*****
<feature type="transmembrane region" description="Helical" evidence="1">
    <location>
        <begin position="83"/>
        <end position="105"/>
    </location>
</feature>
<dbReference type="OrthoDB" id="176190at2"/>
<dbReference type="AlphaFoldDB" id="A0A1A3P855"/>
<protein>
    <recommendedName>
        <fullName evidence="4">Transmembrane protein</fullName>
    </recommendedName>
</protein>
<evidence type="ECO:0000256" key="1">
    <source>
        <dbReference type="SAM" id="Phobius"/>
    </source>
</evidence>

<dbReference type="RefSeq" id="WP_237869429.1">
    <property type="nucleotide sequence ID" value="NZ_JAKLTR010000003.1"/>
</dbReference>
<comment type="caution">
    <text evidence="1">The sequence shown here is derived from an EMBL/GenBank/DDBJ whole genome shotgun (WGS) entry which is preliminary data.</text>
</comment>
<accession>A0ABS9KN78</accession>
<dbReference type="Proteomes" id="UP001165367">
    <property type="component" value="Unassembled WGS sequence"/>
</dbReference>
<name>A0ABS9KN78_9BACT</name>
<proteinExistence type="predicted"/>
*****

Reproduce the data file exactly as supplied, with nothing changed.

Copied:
<feature type="transmembrane region" description="Helical" evidence="1">
    <location>
        <begin position="83"/>
        <end position="105"/>
    </location>
</feature>
<dbReference type="OrthoDB" id="176190at2"/>
<dbReference type="AlphaFoldDB" id="A0A1A3P855"/>
<protein>
    <recommendedName>
        <fullName evidence="4">Transmembrane protein</fullName>
    </recommendedName>
</protein>
<evidence type="ECO:0000256" key="1">
    <source>
        <dbReference type="SAM" id="Phobius"/>
    </source>
</evidence>

<dbReference type="RefSeq" id="WP_237869429.1">
    <property type="nucleotide sequence ID" value="NZ_JAKLTR010000003.1"/>
</dbReference>
<comment type="caution">
    <text evidence="1">The sequence shown here is derived from an EMBL/GenBank/DDBJ whole genome shotgun (WGS) entry which is preliminary data.</text>
</comment>
<accession>A0ABS9KN78</accession>
<dbReference type="Proteomes" id="UP001165367">
    <property type="component" value="Unassembled WGS sequence"/>
</dbReference>
<name>A0ABS9KN78_9BACT</name>
<proteinExistence type="predicted"/>